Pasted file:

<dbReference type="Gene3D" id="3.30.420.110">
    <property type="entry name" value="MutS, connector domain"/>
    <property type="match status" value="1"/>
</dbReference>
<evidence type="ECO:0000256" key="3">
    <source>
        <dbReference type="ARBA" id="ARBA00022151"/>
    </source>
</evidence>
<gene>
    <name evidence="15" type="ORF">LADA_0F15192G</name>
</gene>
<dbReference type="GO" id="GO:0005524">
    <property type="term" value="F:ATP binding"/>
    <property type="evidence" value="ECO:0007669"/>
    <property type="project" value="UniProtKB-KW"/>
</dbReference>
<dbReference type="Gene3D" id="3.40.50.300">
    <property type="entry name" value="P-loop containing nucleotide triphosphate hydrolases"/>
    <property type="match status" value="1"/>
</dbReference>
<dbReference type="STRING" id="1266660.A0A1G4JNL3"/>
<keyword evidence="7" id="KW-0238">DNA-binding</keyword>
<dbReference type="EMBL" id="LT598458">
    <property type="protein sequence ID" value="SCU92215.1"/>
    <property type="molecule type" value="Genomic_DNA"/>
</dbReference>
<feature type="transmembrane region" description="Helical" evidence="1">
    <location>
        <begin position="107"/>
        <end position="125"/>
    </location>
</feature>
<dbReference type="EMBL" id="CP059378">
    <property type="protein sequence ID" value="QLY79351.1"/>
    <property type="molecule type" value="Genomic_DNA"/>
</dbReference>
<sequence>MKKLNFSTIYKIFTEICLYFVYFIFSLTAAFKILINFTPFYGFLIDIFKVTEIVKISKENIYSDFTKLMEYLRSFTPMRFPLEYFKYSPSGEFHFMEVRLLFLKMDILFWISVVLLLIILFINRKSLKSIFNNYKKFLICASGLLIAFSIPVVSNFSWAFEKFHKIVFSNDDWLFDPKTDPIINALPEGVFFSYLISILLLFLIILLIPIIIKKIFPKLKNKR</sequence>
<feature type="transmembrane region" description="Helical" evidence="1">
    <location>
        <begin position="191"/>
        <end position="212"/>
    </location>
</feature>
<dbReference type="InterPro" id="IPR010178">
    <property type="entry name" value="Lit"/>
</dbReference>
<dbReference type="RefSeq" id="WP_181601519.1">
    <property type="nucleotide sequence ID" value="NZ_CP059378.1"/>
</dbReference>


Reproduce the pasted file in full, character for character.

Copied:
<dbReference type="Gene3D" id="3.30.420.110">
    <property type="entry name" value="MutS, connector domain"/>
    <property type="match status" value="1"/>
</dbReference>
<evidence type="ECO:0000256" key="3">
    <source>
        <dbReference type="ARBA" id="ARBA00022151"/>
    </source>
</evidence>
<gene>
    <name evidence="15" type="ORF">LADA_0F15192G</name>
</gene>
<dbReference type="GO" id="GO:0005524">
    <property type="term" value="F:ATP binding"/>
    <property type="evidence" value="ECO:0007669"/>
    <property type="project" value="UniProtKB-KW"/>
</dbReference>
<dbReference type="Gene3D" id="3.40.50.300">
    <property type="entry name" value="P-loop containing nucleotide triphosphate hydrolases"/>
    <property type="match status" value="1"/>
</dbReference>
<dbReference type="STRING" id="1266660.A0A1G4JNL3"/>
<keyword evidence="7" id="KW-0238">DNA-binding</keyword>
<dbReference type="EMBL" id="LT598458">
    <property type="protein sequence ID" value="SCU92215.1"/>
    <property type="molecule type" value="Genomic_DNA"/>
</dbReference>
<feature type="transmembrane region" description="Helical" evidence="1">
    <location>
        <begin position="107"/>
        <end position="125"/>
    </location>
</feature>
<dbReference type="EMBL" id="CP059378">
    <property type="protein sequence ID" value="QLY79351.1"/>
    <property type="molecule type" value="Genomic_DNA"/>
</dbReference>
<sequence>MKKLNFSTIYKIFTEICLYFVYFIFSLTAAFKILINFTPFYGFLIDIFKVTEIVKISKENIYSDFTKLMEYLRSFTPMRFPLEYFKYSPSGEFHFMEVRLLFLKMDILFWISVVLLLIILFINRKSLKSIFNNYKKFLICASGLLIAFSIPVVSNFSWAFEKFHKIVFSNDDWLFDPKTDPIINALPEGVFFSYLISILLLFLIILLIPIIIKKIFPKLKNKR</sequence>
<feature type="transmembrane region" description="Helical" evidence="1">
    <location>
        <begin position="191"/>
        <end position="212"/>
    </location>
</feature>
<dbReference type="InterPro" id="IPR010178">
    <property type="entry name" value="Lit"/>
</dbReference>
<dbReference type="RefSeq" id="WP_181601519.1">
    <property type="nucleotide sequence ID" value="NZ_CP059378.1"/>
</dbReference>